Today, the Babydoll sheep went out onto their own little pasture around the hoop house. The Shetlands were in a rotational paddock about 50 meters away. It was sunny out, I was sitting in a chair designing the bard hoop house, and watching the three brown little sheep. They stay together. They did put their noses in the fence a few times and get a little zap and they would jump back and shake their heads. They did do it a few times, so they did not immediately associate fence=zap. Hopefully when the Babydolls go out tomorrow they will avoid the fence (that is the idea). In the evening, I will not put the three Babydolls into the separate pen, and hopefully the five sheep will be OK together and able to all go out to pasture together the day after..
It was nice to just have the time to design the hoop house. There are a lot of things to think about having learned more about what animals and materials do. Some examples:
August 8, 2021 - Sheep integration
We had another sheep and chicken escape yesterday, but were much more zen about it, and got it fixed with minimal effort. Truitje, the yearling Shetland ewe, got out of the paddock and we could not get her in with the other Shetlands, so she spent the day with the Babydolls in their paddock, which was just as well as introductions go.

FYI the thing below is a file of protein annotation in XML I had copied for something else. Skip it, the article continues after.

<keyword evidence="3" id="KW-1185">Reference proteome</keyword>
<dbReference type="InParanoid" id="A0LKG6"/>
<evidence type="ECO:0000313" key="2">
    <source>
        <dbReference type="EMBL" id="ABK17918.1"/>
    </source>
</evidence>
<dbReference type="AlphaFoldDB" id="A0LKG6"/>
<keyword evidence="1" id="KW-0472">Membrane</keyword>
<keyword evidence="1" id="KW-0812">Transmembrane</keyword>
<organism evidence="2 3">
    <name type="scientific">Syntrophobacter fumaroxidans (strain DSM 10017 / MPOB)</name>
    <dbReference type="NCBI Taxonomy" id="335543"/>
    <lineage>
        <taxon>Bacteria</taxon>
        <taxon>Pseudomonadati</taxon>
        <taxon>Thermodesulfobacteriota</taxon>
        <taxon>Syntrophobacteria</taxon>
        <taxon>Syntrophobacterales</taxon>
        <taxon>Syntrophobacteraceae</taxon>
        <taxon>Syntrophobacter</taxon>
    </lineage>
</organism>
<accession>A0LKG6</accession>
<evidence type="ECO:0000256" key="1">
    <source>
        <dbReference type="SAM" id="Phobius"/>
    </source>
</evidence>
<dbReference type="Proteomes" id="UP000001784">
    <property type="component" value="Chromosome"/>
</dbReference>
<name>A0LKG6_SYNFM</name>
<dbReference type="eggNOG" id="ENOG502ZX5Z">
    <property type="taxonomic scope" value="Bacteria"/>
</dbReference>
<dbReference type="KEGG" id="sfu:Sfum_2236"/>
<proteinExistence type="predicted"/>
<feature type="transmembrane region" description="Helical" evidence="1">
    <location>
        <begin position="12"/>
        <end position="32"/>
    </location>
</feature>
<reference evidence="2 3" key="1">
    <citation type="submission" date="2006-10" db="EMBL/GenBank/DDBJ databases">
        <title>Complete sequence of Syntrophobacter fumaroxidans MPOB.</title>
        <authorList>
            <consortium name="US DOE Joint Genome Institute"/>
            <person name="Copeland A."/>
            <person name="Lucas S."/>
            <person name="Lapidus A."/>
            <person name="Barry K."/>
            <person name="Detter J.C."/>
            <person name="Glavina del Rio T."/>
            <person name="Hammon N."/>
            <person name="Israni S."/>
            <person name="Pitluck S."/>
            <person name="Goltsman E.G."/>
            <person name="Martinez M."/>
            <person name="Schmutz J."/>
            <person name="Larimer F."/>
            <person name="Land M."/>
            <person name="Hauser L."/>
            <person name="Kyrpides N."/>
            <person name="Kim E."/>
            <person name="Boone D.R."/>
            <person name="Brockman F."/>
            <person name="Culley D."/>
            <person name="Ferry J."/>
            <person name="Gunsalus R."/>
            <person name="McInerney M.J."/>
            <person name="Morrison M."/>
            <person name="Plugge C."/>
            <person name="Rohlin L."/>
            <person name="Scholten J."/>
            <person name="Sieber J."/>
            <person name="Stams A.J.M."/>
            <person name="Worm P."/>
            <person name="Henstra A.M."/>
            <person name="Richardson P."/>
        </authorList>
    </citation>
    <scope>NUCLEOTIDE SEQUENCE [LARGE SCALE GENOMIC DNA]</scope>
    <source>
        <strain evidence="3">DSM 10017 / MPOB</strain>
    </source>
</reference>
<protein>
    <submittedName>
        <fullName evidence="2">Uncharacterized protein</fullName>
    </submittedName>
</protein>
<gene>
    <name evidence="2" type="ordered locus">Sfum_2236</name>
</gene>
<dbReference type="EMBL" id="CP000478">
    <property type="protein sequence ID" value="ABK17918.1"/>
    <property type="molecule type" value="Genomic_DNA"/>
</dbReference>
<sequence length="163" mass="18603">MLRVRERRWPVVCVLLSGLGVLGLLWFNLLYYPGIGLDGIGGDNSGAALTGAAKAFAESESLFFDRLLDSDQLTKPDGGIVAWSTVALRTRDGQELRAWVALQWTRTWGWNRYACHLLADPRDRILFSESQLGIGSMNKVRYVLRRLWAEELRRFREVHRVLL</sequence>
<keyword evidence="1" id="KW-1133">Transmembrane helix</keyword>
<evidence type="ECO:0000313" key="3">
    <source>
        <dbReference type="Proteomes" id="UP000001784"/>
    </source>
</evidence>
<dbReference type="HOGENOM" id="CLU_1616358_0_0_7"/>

In the evening, the sheep were all left in the hoop house together, (for the second time - the first being the disaster when the Babydolls first arrived a week ago). At first all eight sheep crowded around the large feeding pan together to get grains, and when that was done, the two Shetland ewes and the two lambs were pretty chill about the Babydolls. However, the little ram was not; he immediately set about showing the Babydolls their place, mounting Newt, the whether, and in the end herding them into a little corner again. By morning, the three Babydolls were still in the corner, and the little ram was standing guard to make sure they stayed there. Grrr.
Anyway, the Babydolls got a break during the day - with the Shetlands in their own paddock again, and the Babydolls in theirs. I am getting a little tired of setting out all these double paddocks, plus resetting the electric fence around the hoop house every day. (That’s setting out an electric fence thrice instead of once. Takes too much time! Not efficient on the farm.). And the Babydolls also were much better about all running into the hoop house at the end of the day - yeah! They are getting trained!